The future of cloud computing is something that a great many people have spent a good amount of time pondering. We’re seeing a new trend in software deployment and flexibility goal sets, and as a result, the future may be a different one from what we once envisioned.
However, the future of cloud computing is not only recent to be pondered by computer scientists. Quite the contrary, the cloud model dates back to the 1960s as far as being a real theory for deployment.
Scientists of the 1960s envisioned computing being made available to common people, to revolutionize work, commerce and learning, in a way that didn’t really pan out in the start. They saw terminals, which were smaller devices than the then immense computer arrays, being connected from home and work through phone lines or other faster means.
We eventually saw results from this concept, with the internet being such a network of delivery, with PCs being terminals and servers being the cluster of mainframes delivering and relaying. However, this only applied to communications and later, to media. Software didn’t really follow suit, remaining a local service on a machine.
This caused a smaller form of the expense and scale problem the scientists of the 1960s were trying to work around, with individual machines being bound by specific power and scale limitations. Mobile devices are weaker than PCs, and some PCs are weaker than others by great disparities. Cloud computing is only now being taken seriously as a commercially viable model, to offload all but graphical processing and interface to remote arrays.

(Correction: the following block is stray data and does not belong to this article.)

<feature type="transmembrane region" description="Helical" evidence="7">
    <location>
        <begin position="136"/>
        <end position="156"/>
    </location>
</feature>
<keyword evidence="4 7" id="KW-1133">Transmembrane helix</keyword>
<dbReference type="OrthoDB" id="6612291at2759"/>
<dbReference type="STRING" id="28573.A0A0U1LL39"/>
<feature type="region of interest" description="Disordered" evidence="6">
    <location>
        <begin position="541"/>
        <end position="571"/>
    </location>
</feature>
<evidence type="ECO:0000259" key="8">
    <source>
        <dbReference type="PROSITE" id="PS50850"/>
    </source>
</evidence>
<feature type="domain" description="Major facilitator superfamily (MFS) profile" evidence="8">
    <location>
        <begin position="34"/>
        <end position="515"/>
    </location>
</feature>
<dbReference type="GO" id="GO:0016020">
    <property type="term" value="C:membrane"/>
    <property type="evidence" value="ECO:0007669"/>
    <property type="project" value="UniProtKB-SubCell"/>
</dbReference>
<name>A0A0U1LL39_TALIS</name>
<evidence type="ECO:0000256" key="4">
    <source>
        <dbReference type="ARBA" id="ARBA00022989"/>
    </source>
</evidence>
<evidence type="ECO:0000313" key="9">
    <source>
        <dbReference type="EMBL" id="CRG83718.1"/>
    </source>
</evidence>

Of course, this was a gradual thing as email programs were replaced by email sites and media services were replaced by streams and the like. Google and Microsoft’s online editing and cloud storage software then paved the way for offices to adopt web based SaaS structures for most solutions they once had to install locally.
What, though, can we expect from the coming future of cloud computing? One of the most immediate applications will be medical. With cloud systems allowing omnipresence of patient and medical service contact, distance will no longer be a matter of life and death in most cases. Patient records are globally accessible to those with the clearance, and medical service will soon be rendered remotely thanks to cloud computing infrastructures and ever advancing robotics.
We can expect a rapid decline in corporate espionage and sabotage as well, as companies continue to adopt remote, abstract arrays as their computing infrastructure. It is no longer easy to attack anyone, nor is it easy to even decipher what to target in the first place. Security and this overblown fear of hackers and pirates will quickly become a thing of the past.
With cloud computing allowing the offsite rendering of graphics and logic, gaming will shift to the cloud, allowing any kind of game or definition of video media to be capable of being rendered by even the weakest device capable of talking over the internet.
This same ease of advanced display and logic through remoting will allow a vast increase in “smartness” of our environment in a lot of unique ways as well. However, the most interesting facet is probably augmented reality, which Google’s first attempt at was somewhat unsuccessful.
Time will tell what the future of cloud computing will bring, but it’ll sure be a fascinating show.